Interdisciplinary Life Science - PULSe Great research is a matter of choice

Computational and Systems Biology


Research includes:

  • Systems Biology
  • Bioinformatics
  • Computational Biology
  • Computational Chemistry
  • Quantitative Biology
  • Synthetic Biology
  • Genomics
  • Quantitative Genetics and Proteomics

Training Group Mission:

The mission of the Computational and Systems Biology (CSB) group is to train a new generation of highly skilled and interdisciplinary graduate students who are competent in multiple disciplines in biology and the quantitative sciences. The objective is that students will be able to navigate between disciplines and be highly proficient scientists operating at the interface of the life sciences and quantitative sciences.


Faculty Membership

Faculty
Research Area
Interactome based drug discovery: Computational and analytical chemistry techniques to design and verify small molecules drugs and "cells as drugs" for cancer, neurological and immunological disorders.
Chemical and systems biology as applied to drug discovery; design, synthesis, and evaluation of small molecule modulators of protein interactions; development and application of high content cell analysis screening platforms.
Structural basis for RNA function
Regulation of DNA methylation in development and disease
Macromolecular sequences and the evolution, structure and function of molecules; databases and computational tools for functional genomics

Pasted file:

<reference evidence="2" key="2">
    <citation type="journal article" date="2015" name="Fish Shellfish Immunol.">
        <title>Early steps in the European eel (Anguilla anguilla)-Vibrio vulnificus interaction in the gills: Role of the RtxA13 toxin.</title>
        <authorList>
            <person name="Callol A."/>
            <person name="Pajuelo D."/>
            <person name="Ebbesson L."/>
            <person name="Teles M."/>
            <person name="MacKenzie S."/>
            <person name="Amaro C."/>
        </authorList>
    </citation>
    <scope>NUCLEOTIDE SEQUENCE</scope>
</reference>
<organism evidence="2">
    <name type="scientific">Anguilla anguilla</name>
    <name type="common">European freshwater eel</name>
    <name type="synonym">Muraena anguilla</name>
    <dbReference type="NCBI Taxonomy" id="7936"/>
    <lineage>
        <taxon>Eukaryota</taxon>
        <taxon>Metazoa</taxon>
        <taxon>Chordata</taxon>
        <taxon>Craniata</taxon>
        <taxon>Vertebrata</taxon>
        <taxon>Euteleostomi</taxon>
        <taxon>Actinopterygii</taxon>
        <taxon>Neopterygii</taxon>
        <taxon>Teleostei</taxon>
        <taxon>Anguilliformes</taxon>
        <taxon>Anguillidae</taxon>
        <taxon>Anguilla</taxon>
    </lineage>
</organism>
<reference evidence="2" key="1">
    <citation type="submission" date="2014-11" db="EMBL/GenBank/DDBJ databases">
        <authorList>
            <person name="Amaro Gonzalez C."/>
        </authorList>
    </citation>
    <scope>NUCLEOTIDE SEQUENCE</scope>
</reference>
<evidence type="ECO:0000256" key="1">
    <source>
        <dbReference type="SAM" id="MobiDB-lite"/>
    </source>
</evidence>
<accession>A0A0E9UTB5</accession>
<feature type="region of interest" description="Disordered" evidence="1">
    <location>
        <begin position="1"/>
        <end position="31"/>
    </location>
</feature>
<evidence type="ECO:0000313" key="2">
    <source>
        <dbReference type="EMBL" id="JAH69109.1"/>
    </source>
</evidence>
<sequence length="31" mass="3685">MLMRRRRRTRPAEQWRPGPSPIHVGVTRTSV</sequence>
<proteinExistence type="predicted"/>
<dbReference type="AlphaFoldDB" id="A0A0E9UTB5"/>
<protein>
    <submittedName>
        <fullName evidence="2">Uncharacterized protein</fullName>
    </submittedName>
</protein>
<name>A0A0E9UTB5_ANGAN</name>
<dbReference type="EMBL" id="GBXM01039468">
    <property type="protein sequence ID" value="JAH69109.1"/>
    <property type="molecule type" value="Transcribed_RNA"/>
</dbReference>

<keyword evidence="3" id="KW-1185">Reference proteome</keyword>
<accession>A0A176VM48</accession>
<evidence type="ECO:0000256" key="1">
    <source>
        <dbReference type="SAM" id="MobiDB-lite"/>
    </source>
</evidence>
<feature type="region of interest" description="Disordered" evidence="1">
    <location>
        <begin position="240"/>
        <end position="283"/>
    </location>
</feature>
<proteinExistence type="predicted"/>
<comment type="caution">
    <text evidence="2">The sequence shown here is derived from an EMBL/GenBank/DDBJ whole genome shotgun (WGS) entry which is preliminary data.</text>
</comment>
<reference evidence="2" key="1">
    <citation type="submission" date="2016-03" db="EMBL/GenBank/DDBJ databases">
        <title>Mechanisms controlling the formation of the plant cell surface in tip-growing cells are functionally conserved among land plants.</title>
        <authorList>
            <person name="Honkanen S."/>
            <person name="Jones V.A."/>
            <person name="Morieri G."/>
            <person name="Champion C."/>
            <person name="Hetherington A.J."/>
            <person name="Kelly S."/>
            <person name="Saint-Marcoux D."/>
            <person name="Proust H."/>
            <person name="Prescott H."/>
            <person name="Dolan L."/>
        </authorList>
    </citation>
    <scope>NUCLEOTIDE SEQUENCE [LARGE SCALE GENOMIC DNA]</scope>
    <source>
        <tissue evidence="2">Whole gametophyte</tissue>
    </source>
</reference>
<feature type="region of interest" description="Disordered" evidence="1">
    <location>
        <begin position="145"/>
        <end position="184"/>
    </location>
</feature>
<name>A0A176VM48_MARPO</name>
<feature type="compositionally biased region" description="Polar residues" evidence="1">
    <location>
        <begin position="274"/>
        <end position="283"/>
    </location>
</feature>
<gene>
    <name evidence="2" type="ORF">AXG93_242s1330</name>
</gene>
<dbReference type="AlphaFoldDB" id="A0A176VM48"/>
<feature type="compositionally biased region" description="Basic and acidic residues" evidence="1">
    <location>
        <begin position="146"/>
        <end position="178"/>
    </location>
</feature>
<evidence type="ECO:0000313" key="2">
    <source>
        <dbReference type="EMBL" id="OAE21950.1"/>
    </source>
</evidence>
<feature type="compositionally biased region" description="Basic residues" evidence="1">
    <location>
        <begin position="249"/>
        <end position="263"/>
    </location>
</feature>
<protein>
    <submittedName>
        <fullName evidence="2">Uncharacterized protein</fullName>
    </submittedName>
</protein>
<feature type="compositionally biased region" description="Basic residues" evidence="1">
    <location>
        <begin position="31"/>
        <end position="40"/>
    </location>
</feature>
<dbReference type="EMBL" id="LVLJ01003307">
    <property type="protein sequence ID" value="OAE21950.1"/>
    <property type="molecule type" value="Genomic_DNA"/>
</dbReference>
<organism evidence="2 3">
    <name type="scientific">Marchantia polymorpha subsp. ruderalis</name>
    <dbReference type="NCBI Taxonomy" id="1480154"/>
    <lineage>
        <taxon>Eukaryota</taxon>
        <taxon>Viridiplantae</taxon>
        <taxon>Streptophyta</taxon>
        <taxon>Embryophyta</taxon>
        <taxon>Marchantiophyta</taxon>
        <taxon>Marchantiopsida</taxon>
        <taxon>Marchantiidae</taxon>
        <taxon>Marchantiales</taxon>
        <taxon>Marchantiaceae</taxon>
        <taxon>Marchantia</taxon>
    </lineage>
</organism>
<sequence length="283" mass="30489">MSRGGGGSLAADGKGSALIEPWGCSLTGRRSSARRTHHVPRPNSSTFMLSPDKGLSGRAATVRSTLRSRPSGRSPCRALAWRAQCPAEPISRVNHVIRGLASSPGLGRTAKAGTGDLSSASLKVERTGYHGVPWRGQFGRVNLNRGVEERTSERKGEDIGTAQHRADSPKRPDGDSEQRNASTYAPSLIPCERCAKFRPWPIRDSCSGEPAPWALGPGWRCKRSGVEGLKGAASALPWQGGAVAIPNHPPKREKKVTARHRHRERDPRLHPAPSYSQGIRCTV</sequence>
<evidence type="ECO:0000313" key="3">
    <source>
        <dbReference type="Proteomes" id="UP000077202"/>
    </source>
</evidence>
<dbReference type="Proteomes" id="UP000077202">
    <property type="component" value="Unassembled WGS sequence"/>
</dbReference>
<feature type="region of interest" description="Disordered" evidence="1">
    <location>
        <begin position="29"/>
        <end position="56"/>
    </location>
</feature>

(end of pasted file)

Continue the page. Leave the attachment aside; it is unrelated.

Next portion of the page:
Functional genomics and systems biology
Structure of tailed dsDNA bacteriophages and Flaviviruses; Membrane protein structure by 2-D crystallization; Cryo-EM method development; Large scale computing for cryo-EM image processing

Our lab focuses on acquiring and utilizing high throughput sequencing data (e.g. RNA-seq, ChIP-seq, ATAC-seq) to develop new computational models and biological assays to study genome regulation and human diseases, in particular immune related disorders and cancer. We are now working on the discovery and modeling of the regulatory circuitry of the non-coding genome which is essential for maintaining normal cellular physiology.

Bioinformatics
Systems biology of host-pathogen interactions; dengue virus; malaria parasites; protein-protein interactions
formulation, drug delivery, cancer theranostics, solid-state organic chemistry, computation and modeling
Disease-causing gene network and novel therapies for retinal degeneration
Computer-assisted drug design
Dietary controls on the gut microbiome, host-microbe and microbe-microbe metabolic exchange, gut inflammation and enteropathogenesis
Disease Genomics and Personalized Medicine
Functional genomics; Epigenomics; Histone modification; Environmental responses; Systems Biology; Plant Genetics
System-wide Investigation of protein folding, energetics, and ligand binding
Computational chemistry and biological NMR
Ecology of natural systems, ecotoxicology, animal health
Cell signaling and morphogenesis in the leaf epidermis
Defining the Molecular Basis for p68 (Dbp2) in Gene Expression and Cellular Proliferation
Chromatin modifying complexes in Drosophila development as a model for neurodegenerative disease and cancer
Cancer biology; Zebrafish cancer Model; Comparative oncogenomics; Evolutionary developmental biology (Evo-Devo)
Bioinformatics and Biologically Related Disciplines (genomics, nutrition, proteomics, statistical genetics)
Protein tyrosine phosphatases (PTPs), structure and function, PTP-mediated cellular signaling mechanisms, roles of PTPs in normal physiology and diseases, chemical biology and drug discovery

Student Membership

Ernest C. Young Hall, Room 170 | 155  S. Grant Street, West Lafayette, IN 47907-2114 | 765-494-2600

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